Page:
Linda Perhacs: Most of us are not masters of rule or change. We need some help sometimes to deal with whatever the problem is. But as soon as possible you want to get rid of the artificial things. If you’ve got a major problem—a cancer—you need joy and peace and happiness for a while. That will knock it out faster than anything manmade. That’s on record with Norman Cousin. He was a journalist who was in Russia and got a blast of jet fuel or something in his face. After that he didn’t feel right. Next thing he knew he had something rare and bad and they couldn’t help him. He left the hospital, put himself in a hotel and played fun movies like Charlie Chaplin. In a very short time he completely conquered the problem by infusing the body with joy and laughter. The end of the story—he left the physical plane, he was older, but he was the head of the oncologist department of the medical center treating people who have nothing to be done. He had become credible enough to have that stature so they would send patients to him. He would encourage them. If meds aren’t doing it, use natural medicine—joy, laughter, and happiness. He proved it. The famous test involved thinking of everything that is negative in your world for five minutes and then taking a blood sample. Then they asked him to do the opposite—think of joy and loving and then took another blood sample. To his astonishment, during negative time, he produced everything in his blood that produces illness. In the time of joy, he pivoted enough to find all the things that are good, and shot way up. Not everyone can do it that fast. He had trained for thirty years. All he did was the same thing that the yogis did for centuries. You can control your heart beat—your blood pressures—with your mind.
Can you reach Timbuktu with a thought?
Linda Perhacs: If we would tune into the potential of the cell phone that we have to connect with the universe versus the texting with one person… that’s all that prayer techniques ask of us. Connect with the energies within—not only for our benefit but to benefit others. It’s an inner mechanism that belongs to everyone. Most don’t use it. But it’s there for free. It’s far superior to our cellphones. Cellphones have taught us we can communicate over long distances. All these things give us the idea of transmission of energy and closeness—with our inner cellphone. I have many friends and vice versa who call me at the exact moment that I think of them. Many of us experience that. I had occasion to be close enough to people where I am conversing with them and not talking. Some of us can do that. I have some musical friends where they will know and I will know what we are communicating. Maybe I am prayerful at the moment or listening. I’ve been aware of hearing them say, ‘Not now, I’m buzzing around.’ Or they will walk into my presence and say, ‘I knew I needed to talk to you.’ Someone will call and say, ‘I need to cheer you up.’ I have felt your vibes this week, Daiana, since we met. ‘She is thinking—she is trying to put together her thoughts. As soon as she finishes her project, she will move on and that transmission will be interrupted.’ This kind of thing I became more familiar with when I started to do my music and meditation. Now it’s so normal I don’t even think about it. It just becomes.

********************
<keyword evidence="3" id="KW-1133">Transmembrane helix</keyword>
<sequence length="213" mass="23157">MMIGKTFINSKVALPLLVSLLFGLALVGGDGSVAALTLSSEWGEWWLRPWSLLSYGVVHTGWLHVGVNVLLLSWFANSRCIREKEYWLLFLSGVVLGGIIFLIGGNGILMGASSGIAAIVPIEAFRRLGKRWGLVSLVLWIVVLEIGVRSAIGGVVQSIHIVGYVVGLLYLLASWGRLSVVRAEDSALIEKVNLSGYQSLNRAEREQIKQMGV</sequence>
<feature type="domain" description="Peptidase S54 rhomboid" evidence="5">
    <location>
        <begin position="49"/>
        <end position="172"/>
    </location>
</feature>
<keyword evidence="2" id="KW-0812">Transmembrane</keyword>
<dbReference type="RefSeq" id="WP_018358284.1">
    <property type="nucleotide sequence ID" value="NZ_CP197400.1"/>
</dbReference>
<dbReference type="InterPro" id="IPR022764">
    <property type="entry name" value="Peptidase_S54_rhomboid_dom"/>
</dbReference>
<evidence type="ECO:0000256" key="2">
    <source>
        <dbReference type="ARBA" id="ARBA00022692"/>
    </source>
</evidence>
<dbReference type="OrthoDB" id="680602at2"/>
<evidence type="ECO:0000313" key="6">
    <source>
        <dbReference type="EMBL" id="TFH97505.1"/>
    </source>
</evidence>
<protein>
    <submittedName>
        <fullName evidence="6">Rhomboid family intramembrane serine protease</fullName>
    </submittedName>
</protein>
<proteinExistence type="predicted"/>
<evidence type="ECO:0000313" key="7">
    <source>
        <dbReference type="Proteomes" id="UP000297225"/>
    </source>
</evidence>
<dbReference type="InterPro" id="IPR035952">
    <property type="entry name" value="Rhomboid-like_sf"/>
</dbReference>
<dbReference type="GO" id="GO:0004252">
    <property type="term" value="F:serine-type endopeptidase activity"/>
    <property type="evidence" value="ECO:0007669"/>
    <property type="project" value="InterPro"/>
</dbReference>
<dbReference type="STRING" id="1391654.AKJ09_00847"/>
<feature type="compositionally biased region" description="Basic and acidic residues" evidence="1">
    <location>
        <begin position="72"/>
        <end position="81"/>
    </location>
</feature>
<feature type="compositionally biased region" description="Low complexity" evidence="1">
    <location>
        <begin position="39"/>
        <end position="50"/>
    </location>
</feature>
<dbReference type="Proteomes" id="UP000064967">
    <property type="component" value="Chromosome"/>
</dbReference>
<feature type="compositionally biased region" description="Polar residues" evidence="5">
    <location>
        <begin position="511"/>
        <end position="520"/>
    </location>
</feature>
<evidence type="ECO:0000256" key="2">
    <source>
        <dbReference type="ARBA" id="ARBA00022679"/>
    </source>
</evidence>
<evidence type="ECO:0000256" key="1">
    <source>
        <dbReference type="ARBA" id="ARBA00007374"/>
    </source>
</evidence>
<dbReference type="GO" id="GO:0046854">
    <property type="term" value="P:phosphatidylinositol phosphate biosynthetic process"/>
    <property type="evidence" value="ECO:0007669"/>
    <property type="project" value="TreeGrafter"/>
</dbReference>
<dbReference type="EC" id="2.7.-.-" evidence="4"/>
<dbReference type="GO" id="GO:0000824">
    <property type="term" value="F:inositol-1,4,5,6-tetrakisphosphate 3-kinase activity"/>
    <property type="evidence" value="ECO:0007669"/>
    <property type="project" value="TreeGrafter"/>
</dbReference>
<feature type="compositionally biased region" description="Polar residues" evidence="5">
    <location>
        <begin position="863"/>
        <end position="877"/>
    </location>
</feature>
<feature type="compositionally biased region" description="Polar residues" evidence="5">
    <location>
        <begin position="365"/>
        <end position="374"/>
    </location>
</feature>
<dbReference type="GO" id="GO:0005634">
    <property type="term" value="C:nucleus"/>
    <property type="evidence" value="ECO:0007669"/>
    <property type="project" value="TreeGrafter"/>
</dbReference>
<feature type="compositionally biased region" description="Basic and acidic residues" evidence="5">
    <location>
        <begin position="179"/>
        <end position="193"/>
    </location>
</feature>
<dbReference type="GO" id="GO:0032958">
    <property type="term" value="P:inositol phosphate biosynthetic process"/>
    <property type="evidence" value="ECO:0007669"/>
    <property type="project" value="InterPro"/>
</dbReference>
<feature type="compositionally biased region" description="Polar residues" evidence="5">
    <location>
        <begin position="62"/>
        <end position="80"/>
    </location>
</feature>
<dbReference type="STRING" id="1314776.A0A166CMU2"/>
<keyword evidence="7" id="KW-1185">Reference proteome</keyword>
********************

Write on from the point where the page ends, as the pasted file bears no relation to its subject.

How do you use music to harness energy?
Linda Perhacs: As it relates to music, I wasn’t so far into this when I did Parallelograms. I was beginning to learn about it then. Everything I do now, I am very aware of the influence of music or when you speak, and I want an imminence to reach people that has the power to awaken them—to help heal and energize them. I would never want it to have a negative effect or intentionally angry. I want something to reach them that would open their life more. The most beautiful quality of something out there. Gossamer and lovely. Electronic touches are good, and some sculpting and crafting elements—which is my favorite thing. I love to do that. Where you’re taking the voice and literally creating something that is like watercolor or impressionistic painting or moving sound from spot to spot. Taking sound as your medium to create shapes and effects, like a gossamer sheen or aura over a room. A song has verse chorus verse chorus. Our modern music has a certain texture we expect to hear, but I’m talking about something a little different. I love energy so much. I absolutely don’t feel this is my first time here. You have to be drawing on previous experience to have the depth—the vastness.